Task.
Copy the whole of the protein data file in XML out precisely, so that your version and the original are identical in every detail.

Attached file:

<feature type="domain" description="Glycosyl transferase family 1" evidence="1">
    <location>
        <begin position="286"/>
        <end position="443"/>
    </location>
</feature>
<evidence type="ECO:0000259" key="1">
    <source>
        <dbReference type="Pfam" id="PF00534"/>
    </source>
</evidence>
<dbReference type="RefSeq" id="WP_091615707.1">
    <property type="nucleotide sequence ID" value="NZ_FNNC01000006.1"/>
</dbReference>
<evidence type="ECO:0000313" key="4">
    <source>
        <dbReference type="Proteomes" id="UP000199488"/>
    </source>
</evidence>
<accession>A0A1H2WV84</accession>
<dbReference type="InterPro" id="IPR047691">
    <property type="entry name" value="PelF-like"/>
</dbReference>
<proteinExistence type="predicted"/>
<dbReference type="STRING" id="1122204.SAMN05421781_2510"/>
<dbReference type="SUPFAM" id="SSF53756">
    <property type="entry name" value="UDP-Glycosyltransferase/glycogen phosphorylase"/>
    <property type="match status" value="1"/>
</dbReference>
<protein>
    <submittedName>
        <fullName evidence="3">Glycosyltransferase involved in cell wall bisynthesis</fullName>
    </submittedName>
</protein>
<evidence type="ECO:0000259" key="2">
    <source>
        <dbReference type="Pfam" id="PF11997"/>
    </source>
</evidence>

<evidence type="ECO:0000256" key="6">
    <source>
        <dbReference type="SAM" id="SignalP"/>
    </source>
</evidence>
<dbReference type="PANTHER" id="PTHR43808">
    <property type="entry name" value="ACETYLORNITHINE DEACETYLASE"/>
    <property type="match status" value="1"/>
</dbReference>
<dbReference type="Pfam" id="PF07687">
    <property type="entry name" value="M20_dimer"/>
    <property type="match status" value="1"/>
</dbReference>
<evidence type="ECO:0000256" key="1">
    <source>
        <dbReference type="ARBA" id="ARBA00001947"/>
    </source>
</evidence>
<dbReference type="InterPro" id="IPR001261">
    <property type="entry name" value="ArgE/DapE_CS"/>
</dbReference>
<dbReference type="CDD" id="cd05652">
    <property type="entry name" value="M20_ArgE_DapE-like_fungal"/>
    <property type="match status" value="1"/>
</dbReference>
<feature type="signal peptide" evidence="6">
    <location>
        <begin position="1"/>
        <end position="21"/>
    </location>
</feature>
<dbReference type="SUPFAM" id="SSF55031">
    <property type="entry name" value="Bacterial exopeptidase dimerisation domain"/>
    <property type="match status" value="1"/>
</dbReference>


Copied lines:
<feature type="domain" description="Glycosyl transferase family 1" evidence="1">
    <location>
        <begin position="286"/>
        <end position="443"/>
    </location>
</feature>
<evidence type="ECO:0000259" key="1">
    <source>
        <dbReference type="Pfam" id="PF00534"/>
    </source>
</evidence>
<dbReference type="RefSeq" id="WP_091615707.1">
    <property type="nucleotide sequence ID" value="NZ_FNNC01000006.1"/>
</dbReference>
<evidence type="ECO:0000313" key="4">
    <source>
        <dbReference type="Proteomes" id="UP000199488"/>
    </source>
</evidence>
<accession>A0A1H2WV84</accession>
<dbReference type="InterPro" id="IPR047691">
    <property type="entry name" value="PelF-like"/>
</dbReference>
<proteinExistence type="predicted"/>
<dbReference type="STRING" id="1122204.SAMN05421781_2510"/>
<dbReference type="SUPFAM" id="SSF53756">
    <property type="entry name" value="UDP-Glycosyltransferase/glycogen phosphorylase"/>
    <property type="match status" value="1"/>
</dbReference>
<protein>
    <submittedName>
        <fullName evidence="3">Glycosyltransferase involved in cell wall bisynthesis</fullName>
    </submittedName>
</protein>
<evidence type="ECO:0000259" key="2">
    <source>
        <dbReference type="Pfam" id="PF11997"/>
    </source>
</evidence>

<evidence type="ECO:0000256" key="6">
    <source>
        <dbReference type="SAM" id="SignalP"/>
    </source>
</evidence>
<dbReference type="PANTHER" id="PTHR43808">
    <property type="entry name" value="ACETYLORNITHINE DEACETYLASE"/>
    <property type="match status" value="1"/>
</dbReference>
<dbReference type="Pfam" id="PF07687">
    <property type="entry name" value="M20_dimer"/>
    <property type="match status" value="1"/>
</dbReference>
<evidence type="ECO:0000256" key="1">
    <source>
        <dbReference type="ARBA" id="ARBA00001947"/>
    </source>
</evidence>
<dbReference type="InterPro" id="IPR001261">
    <property type="entry name" value="ArgE/DapE_CS"/>
</dbReference>
<dbReference type="CDD" id="cd05652">
    <property type="entry name" value="M20_ArgE_DapE-like_fungal"/>
    <property type="match status" value="1"/>
</dbReference>
<feature type="signal peptide" evidence="6">
    <location>
        <begin position="1"/>
        <end position="21"/>
    </location>
</feature>
<dbReference type="SUPFAM" id="SSF55031">
    <property type="entry name" value="Bacterial exopeptidase dimerisation domain"/>
    <property type="match status" value="1"/>
</dbReference>